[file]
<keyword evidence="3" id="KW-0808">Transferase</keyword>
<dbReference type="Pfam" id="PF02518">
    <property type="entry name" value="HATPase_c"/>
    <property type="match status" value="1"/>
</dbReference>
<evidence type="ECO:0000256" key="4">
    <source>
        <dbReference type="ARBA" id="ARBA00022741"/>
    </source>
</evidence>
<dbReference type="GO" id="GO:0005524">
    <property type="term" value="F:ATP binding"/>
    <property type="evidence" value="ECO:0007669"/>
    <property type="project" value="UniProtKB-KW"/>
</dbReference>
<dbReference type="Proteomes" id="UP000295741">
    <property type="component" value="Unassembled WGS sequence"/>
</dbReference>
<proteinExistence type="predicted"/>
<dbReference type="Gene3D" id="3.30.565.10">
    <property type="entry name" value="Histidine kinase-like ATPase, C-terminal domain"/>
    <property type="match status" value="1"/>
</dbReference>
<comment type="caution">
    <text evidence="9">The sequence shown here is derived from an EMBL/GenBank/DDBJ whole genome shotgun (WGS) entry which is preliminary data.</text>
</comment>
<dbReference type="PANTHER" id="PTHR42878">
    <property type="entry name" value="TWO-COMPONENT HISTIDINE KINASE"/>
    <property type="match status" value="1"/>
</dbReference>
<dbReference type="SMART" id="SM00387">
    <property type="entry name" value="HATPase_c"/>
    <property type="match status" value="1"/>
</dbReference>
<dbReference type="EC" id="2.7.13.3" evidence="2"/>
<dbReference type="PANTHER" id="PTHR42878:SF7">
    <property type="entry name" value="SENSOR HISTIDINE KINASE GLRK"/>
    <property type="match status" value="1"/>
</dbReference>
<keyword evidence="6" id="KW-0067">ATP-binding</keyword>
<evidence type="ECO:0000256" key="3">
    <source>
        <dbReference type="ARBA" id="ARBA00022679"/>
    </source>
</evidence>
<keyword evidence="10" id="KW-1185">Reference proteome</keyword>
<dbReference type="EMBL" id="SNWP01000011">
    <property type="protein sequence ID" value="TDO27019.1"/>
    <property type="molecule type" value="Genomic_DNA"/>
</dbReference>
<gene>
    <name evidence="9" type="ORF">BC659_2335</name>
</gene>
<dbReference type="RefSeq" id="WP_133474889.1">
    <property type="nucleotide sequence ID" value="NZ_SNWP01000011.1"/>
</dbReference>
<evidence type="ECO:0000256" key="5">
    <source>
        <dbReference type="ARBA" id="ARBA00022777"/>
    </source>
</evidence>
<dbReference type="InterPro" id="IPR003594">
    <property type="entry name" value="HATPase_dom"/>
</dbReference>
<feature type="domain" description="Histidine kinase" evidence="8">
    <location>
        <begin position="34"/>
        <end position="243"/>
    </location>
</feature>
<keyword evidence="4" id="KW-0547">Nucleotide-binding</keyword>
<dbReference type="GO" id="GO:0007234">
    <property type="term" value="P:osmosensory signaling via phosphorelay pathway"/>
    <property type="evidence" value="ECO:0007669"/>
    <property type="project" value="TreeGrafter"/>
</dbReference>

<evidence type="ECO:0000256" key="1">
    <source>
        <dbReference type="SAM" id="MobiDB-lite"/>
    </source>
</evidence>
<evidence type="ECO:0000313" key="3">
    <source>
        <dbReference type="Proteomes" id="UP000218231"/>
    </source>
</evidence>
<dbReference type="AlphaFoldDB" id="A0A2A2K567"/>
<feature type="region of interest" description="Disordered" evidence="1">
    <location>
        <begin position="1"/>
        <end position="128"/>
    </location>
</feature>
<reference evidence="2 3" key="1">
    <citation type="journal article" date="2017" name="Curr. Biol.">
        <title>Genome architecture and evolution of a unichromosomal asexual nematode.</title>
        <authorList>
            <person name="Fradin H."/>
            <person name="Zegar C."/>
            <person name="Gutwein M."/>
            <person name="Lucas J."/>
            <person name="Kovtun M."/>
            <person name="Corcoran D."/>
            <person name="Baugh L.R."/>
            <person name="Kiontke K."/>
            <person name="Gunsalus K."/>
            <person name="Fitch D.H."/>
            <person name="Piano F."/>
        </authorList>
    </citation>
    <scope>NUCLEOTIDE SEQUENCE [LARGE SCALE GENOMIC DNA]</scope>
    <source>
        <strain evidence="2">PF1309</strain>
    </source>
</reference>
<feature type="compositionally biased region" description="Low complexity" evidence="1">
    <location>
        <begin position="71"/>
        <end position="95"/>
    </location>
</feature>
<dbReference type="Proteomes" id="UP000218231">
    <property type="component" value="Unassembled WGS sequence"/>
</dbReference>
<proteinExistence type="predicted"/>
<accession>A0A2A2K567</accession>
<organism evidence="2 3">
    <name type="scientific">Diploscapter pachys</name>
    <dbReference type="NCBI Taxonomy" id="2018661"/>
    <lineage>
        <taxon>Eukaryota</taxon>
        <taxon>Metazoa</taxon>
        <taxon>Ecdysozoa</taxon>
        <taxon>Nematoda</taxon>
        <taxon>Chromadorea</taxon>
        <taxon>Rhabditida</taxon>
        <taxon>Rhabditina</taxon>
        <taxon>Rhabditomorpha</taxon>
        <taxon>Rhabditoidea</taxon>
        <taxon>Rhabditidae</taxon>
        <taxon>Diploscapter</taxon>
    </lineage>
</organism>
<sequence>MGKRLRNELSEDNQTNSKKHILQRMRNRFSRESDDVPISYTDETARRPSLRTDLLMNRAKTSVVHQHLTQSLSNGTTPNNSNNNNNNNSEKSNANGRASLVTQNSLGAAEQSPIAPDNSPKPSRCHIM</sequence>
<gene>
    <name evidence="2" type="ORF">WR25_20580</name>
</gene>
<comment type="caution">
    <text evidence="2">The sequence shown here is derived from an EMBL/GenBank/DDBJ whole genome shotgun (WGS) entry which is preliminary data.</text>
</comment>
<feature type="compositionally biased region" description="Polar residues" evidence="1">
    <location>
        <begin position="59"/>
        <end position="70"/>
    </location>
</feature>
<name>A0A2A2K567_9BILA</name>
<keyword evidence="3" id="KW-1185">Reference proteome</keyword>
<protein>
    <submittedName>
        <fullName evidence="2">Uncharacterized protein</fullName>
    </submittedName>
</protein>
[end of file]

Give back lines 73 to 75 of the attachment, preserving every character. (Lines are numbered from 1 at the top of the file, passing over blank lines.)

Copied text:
    <property type="term" value="P:osmosensory signaling via phosphorelay pathway"/>
    <property type="evidence" value="ECO:0007669"/>
    <property type="project" value="TreeGrafter"/>